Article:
Reviewed by Wendy Lipke
The Valley of Lost Stories written by Vanessa McCausland was inspired by a real place, the beautiful Capertee Valley in NSW. In this area of the Blue Mountains, all that remains of man-made structures are the crumbling buildings of a township set up for the shale oil miners in the 1950s, and the beautifully restored Art Deco hotel built in 1939. With the sandstone escarpment dropping down into a deep canyon, nature has excelled. The author through her beautiful descriptions has painted a picture of great beauty yet the history associated with this area has also made it a place of mystery and at times dread.
The book is divided into two parts. Part one introduces the reader to four women, all mothers of children who attend the same school. On first appearance, they are so different and normally would not gravitate to each other. However, at the school concert three of them become connected and make a pact that if one of them wins the raffle they will all participate. The prize one of them wins is the use of a beach home for a weekend which can accommodate three to four families. Unfortunately, the venue becomes damaged and is no longer available, but later, another in the Blue Mountains is offered.
The novel begins with the voice of a young child, ‘Mummy is lost. She never came down in the morning like the other mums came’ (1). The following chapters are narrated alternately by the four women who disclose some of their deepest thoughts. Each has insecurities which they try to hide from others. Each, though loving the children they have brought into this world, feel trapped in their present situation and believe a chance to get away, even for a short time, will give them the impetus to carry on.
While reading the first section of the book, I felt that the prologue and information about incidents from the past (1948), in a different place, which were presented without chapter numbers, had little to do with the people the reader was getting to know. However, once into part two, this information became relevant.
The environment and the hotel – ‘an anomaly of elegance, like a lady all dressed up with nowhere to go’ (129) – forms the setting for part two of this story.
Part two is about the women’s stay in the hotel in the Blue Mountains where this new destination seems to be bringing up all sorts of feelings. For Emmie, ‘She’d never been anywhere quite like this. There were so many stories here, she could almost feel them echoing off the majestic sandstone escarpment. Where the others felt fear or trepidation, she felt awed, inspired‘ (181).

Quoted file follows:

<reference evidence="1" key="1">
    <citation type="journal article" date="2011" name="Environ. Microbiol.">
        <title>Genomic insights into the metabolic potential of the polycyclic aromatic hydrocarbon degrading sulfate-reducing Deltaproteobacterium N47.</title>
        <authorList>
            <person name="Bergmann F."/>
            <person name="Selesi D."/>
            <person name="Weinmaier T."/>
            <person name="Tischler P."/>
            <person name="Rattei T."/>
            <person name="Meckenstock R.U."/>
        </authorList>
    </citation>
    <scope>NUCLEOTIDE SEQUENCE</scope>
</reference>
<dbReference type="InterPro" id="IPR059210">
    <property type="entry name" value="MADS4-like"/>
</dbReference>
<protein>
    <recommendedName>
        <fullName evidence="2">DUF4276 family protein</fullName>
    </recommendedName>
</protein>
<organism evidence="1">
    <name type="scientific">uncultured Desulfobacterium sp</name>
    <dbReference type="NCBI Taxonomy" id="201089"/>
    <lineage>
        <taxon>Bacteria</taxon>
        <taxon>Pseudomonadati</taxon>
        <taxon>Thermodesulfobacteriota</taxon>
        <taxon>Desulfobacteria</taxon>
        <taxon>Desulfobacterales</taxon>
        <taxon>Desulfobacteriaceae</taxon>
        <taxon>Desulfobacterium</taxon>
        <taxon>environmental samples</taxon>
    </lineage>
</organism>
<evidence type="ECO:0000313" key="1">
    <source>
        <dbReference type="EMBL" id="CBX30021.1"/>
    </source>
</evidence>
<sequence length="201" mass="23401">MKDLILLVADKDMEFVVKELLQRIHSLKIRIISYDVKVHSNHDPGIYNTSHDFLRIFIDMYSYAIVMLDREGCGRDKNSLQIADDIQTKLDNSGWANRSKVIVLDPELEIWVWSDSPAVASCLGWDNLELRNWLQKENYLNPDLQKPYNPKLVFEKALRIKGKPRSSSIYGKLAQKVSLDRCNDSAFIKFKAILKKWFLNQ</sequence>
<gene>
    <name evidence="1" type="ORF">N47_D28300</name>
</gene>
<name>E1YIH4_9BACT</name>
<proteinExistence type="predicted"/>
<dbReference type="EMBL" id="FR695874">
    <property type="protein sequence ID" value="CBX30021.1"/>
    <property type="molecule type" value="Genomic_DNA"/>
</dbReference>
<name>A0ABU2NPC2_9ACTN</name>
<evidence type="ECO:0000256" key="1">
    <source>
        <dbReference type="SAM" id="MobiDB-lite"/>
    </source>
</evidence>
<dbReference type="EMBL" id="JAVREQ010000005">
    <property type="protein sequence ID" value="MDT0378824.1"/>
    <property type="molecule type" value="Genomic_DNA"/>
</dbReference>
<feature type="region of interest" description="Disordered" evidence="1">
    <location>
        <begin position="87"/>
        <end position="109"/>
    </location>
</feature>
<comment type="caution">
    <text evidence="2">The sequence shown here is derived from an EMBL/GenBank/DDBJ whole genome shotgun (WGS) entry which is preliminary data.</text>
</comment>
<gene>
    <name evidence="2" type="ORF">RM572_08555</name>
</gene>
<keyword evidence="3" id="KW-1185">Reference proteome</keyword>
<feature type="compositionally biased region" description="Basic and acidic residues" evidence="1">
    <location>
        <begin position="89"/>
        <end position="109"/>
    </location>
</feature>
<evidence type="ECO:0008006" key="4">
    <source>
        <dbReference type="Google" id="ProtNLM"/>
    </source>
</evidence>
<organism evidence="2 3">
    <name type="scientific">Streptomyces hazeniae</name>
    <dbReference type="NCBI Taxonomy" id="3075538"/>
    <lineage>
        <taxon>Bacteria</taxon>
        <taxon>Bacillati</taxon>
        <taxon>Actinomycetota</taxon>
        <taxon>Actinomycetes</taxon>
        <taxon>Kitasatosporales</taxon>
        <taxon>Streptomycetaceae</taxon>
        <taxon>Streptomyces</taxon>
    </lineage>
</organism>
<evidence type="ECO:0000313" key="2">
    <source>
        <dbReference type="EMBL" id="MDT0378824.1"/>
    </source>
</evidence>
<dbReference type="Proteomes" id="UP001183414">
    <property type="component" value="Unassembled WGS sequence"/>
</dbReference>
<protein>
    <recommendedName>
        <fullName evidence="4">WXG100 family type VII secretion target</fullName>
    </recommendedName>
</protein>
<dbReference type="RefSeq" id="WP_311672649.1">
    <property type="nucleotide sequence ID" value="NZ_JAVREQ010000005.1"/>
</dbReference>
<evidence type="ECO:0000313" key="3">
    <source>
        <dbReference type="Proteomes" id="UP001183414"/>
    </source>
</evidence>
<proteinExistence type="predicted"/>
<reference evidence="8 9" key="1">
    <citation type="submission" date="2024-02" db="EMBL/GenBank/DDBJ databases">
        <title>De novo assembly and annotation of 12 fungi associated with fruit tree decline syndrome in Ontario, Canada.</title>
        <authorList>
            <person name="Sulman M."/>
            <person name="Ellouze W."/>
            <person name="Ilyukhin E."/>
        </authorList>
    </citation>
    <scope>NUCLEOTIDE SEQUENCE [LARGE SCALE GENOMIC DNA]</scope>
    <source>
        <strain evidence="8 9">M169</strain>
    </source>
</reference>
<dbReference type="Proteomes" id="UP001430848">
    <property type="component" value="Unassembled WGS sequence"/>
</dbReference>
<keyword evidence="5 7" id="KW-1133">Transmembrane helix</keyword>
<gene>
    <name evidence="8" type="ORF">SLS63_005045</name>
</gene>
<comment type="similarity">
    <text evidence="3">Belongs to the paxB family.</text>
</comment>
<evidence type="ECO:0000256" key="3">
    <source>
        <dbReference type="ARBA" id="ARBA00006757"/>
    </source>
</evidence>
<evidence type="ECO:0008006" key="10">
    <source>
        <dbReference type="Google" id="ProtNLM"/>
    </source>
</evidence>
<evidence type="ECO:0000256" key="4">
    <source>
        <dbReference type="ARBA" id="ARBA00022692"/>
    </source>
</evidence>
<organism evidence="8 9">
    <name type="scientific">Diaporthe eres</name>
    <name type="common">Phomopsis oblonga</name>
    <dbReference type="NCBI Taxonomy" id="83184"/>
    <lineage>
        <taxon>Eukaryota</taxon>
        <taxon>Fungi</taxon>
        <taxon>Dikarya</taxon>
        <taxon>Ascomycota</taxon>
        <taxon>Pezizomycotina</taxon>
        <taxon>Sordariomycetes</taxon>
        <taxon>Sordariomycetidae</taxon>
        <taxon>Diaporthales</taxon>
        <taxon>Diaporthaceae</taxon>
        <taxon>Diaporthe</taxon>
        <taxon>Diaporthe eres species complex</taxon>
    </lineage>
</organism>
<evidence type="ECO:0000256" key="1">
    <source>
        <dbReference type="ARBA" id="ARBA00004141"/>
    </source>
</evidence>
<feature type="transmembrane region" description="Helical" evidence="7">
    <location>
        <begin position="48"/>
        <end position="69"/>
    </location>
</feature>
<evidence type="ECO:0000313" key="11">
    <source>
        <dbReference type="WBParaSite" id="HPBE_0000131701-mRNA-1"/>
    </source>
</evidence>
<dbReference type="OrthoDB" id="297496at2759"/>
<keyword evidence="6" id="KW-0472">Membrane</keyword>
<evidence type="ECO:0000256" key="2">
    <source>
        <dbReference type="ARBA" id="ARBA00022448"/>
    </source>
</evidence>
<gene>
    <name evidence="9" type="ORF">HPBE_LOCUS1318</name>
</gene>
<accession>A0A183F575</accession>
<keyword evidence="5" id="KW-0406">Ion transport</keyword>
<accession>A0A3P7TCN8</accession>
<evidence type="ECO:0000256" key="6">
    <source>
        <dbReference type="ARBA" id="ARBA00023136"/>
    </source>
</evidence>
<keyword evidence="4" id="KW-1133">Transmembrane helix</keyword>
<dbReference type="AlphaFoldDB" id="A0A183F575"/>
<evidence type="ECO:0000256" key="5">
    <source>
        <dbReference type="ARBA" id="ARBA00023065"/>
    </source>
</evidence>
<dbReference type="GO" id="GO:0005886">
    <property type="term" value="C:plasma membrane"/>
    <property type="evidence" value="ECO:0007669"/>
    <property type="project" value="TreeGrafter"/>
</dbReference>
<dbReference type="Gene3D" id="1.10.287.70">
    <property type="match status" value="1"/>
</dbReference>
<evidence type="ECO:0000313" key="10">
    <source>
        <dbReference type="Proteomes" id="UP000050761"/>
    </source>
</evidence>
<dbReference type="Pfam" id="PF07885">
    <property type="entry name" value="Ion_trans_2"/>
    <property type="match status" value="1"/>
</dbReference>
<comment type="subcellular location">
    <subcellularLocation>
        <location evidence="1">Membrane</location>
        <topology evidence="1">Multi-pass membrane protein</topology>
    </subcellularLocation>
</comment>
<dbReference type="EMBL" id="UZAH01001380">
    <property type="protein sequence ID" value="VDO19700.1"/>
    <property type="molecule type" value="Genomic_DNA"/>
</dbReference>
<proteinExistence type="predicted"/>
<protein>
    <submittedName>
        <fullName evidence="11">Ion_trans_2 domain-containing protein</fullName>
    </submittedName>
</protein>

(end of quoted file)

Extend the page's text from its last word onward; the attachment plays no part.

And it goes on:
After the women and their children arrive at their destination, two more characters appear who will have a huge impact on this party of women. The surrounding environment also plays a dominant part.
The story from 1948, which appears at intervals, is about the mysterious disappearance of one woman and the clandestine Cinderella-like experience of another. In the past, people have gone missing in this valley where our modern-day women find themselves, hence the nearest locals avoid the area. ‘It’s not somewhere people usually go out of their way to visit’ (332). ‘It’s beautiful enough…, but there’s a reason that valley is a ghost town’ (333).
The author has sensitively described the assumptions women make about others usually based on their outward appearance, and gradually, through their experiences in the valley, allows each of these women to understand some of the problems they perceive in themselves and others. At some stage, each of these women considers herself to be a bad mother.
Vanessa McCausland has worked as an entertainment and fashion reporter, as well as a News Limited journalist for the Daily Telegraph. She has written other books – her second book, The Lost Summers of Driftwood and her first, Star Attraction, which was published under her previous name, Vanessa Stubbs, in 2013. Vanessa lives in Sydney with her husband and daughter.
Her latest book, The Valley of Lost Stories, explores women’s issues of self-esteem, motherhood and the loss of individuality often associated with the child rearing years. Yet it is also about the relationships between women and their natural instinct to protect children, even those not their own. The characters are well developed, and there is an honesty to their thoughts and behaviours which mothers, in particular, will recognise.
The atmosphere created by the environment, its beauty and its history, which is so beautifully treated in this book engages the emotions making the reader feel, just like the women in the story, that something’s not right here about this place. The valley. The history. Those ruins. The stuff with the ghosts (299), especially when one of their group goes missing. It brings back memories of Picnic at Hanging Rock.
The Valley of Lost Stories
By Vanessa McCausland